Zuckerberg woos Washington critics during visit

Zuckerberg woos Washington critics during visit
© Greg Nash

Facebook CEO Mark ZuckerbergMark Elliot ZuckerbergHillicon Valley: Biden calls for revoking tech legal shield | DHS chief 'fully expects' Russia to try to interfere in 2020 | Smaller companies testify against Big Tech 'monopoly power' Michigan governor urges Zuckerberg to enforce community guidelines after hate speech, threats surface Smaller companies testify against Big Tech's 'monopoly power' MORE sought to woo some of his top critics in Washington during a string of Capitol Hill meetings on Thursday, underlining how seriously the tech executive is taking the intensifying government scrutiny of his company, once considered a darling of D.C.

Zuckerberg's meetings with Republican senators on Thursday and a sit-down with Democrats the day before marked his first return to the halls of Congress since he testified in widely publicized hearings in April 2018.

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In closed-door meetings with influential senators, Zuckerberg defended his company against accusations that it has amassed too much power, censored conservative voices and failed to adequately protect against election interference on the platform. 

According to a Facebook spokesperson, Zuckerberg came to town to discuss "future internet regulation." According to lawmakers and their offices, the meetings ultimately addressed everything from data privacy to alleged anti-conservative bias, with Zuckerberg in the hot seat.

On Wednesday night, Senate Intelligence Committee Vice Chairman Sen. Mark WarnerMark Robert WarnerHillicon Valley: Apple, Barr clash over Pensacola shooter's phone | Senate bill would boost Huawei alternatives | DHS orders agencies to fix Microsoft vulnerability | Chrome to phase out tracking cookies Senators offer bill to create alternatives to Huawei in 5G tech Sen. Warner calls on State Department to take measures to protect against cyberattacks MORE (D-Va.) arranged a swanky dinner for Democrats and Zuckerberg at Facebook's request.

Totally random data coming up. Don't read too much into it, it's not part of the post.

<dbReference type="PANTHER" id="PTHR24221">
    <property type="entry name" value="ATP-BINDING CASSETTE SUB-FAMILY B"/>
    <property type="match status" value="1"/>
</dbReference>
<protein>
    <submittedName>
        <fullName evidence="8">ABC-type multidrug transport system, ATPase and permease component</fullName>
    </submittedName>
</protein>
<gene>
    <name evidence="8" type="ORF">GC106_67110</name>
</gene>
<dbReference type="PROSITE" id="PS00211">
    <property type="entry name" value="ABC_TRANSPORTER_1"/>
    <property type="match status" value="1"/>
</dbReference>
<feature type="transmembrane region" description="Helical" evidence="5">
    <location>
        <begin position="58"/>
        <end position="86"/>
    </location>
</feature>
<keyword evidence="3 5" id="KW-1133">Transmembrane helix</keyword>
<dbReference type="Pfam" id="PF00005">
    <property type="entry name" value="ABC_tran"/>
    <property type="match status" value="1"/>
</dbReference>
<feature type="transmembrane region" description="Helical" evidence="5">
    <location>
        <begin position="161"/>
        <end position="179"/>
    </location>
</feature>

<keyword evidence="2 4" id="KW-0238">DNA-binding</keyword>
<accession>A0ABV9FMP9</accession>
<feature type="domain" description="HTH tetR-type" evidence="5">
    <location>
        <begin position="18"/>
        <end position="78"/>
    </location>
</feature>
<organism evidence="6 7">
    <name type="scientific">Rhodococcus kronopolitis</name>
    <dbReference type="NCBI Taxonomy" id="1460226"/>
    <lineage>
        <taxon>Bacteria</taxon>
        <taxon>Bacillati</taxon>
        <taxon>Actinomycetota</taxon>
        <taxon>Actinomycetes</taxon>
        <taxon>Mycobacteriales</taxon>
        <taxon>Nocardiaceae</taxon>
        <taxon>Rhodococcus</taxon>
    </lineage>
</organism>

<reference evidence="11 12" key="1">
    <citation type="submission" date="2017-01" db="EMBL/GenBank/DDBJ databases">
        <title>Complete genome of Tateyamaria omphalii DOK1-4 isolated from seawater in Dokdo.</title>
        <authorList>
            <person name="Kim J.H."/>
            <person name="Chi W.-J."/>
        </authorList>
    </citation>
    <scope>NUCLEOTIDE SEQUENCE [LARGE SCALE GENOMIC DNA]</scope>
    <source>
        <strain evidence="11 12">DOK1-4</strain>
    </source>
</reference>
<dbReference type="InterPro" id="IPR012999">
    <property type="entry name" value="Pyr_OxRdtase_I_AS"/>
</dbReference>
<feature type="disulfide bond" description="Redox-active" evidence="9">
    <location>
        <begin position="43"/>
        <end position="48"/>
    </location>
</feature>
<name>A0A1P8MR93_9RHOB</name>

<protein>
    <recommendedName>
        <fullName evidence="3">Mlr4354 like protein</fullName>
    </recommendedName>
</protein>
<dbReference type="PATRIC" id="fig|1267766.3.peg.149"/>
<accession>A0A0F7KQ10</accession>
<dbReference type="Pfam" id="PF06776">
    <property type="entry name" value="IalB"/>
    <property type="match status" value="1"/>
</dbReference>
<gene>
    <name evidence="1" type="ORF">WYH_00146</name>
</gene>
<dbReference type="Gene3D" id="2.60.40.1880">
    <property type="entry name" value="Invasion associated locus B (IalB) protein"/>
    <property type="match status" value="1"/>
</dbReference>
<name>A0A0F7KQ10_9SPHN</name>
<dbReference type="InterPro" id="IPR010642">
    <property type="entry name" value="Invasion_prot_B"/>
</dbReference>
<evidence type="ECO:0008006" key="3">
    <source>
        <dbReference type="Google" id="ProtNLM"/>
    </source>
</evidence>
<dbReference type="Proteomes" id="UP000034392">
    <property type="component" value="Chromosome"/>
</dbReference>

During the meal, which included Sen. Richard Blumenthal (D-Conn.), lawmakers pressed Zuckerberg over the "role and responsibility of social media platforms in protecting our democracy, and what steps Congress should take to defend our elections, protect consumer data, and encourage competition in the social media space," according to a Warner spokesperson.

"Good dinner last night with my colleagues and Mark Zuckerberg," Warner tweeted. "There is a long road ahead of us but I appreciate his candor, and that he took our concerns seriously. Hope we can work together to address these challenges."

Zuckerberg also sat down on Wednesday with Sen. Maria CantwellMaria Elaine CantwellFive tech stories to watch in 2020 Hillicon Valley: House panel unveils draft of privacy bill | Senate committee approves bill to sanction Russia | Dems ask HUD to review use of facial recognition | Uber settles sexual harassment charges for .4M Key House committee offers online privacy bill draft MORE (D-Wash.), the top Democrat on the Senate Commerce Committee and one of the key lawmakers working to craft data privacy legislation that could significantly curtail how Facebook collects and uses data.

Sen. Brian SchatzBrian Emanuel SchatzDemocrats: McConnell impeachment trial rules a 'cover up,' 'national disgrace' Overnight Defense: Book says Trump called military leaders 'dopes and babies' | House reinvites Pompeo for Iran hearing | Dems urge Esper to reject border wall funding request Senate Dems urge Esper to oppose shifting Pentagon money to border wall MORE (D-Hawaii), another top Facebook critic and key lawmaker on privacy, was "unable to find a time" to meet with Zuckerberg due to conflicting schedules, a spokesperson told The Hill. However, the spokesperson added, Schatz met with Zuckerberg at his Honolulu office last month.

Zuckerberg's seemingly smooth tour, though, hit a snag on Thursday after he sat down with Sen. Josh HawleyJoshua (Josh) David HawleyHawley expects McConnell's final impeachment resolution to give White House defense ability to motion to dismiss Biden calls for revoking key online legal protection House poised to hand impeachment articles to Senate MORE (R-Mo.) for more than an hour in the senator's office.